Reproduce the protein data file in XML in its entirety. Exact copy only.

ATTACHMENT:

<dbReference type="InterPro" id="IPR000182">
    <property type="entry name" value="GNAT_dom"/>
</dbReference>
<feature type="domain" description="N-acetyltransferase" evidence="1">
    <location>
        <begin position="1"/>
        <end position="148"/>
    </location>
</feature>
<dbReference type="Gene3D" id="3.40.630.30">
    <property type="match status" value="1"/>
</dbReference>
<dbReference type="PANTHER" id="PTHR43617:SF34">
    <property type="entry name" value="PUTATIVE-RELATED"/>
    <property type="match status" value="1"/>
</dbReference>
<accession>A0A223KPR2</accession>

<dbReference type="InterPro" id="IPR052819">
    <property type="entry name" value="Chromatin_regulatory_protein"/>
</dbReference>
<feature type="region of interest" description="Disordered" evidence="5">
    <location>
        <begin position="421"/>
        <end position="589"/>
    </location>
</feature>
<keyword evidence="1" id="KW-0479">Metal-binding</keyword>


<dbReference type="InterPro" id="IPR000182">
    <property type="entry name" value="GNAT_dom"/>
</dbReference>
<feature type="domain" description="N-acetyltransferase" evidence="1">
    <location>
        <begin position="1"/>
        <end position="148"/>
    </location>
</feature>
<dbReference type="Gene3D" id="3.40.630.30">
    <property type="match status" value="1"/>
</dbReference>
<dbReference type="PANTHER" id="PTHR43617:SF34">
    <property type="entry name" value="PUTATIVE-RELATED"/>
    <property type="match status" value="1"/>
</dbReference>
<accession>A0A223KPR2</accession>

<dbReference type="InterPro" id="IPR052819">
    <property type="entry name" value="Chromatin_regulatory_protein"/>
</dbReference>
<feature type="region of interest" description="Disordered" evidence="5">
    <location>
        <begin position="421"/>
        <end position="589"/>
    </location>
</feature>
<keyword evidence="1" id="KW-0479">Metal-binding</keyword>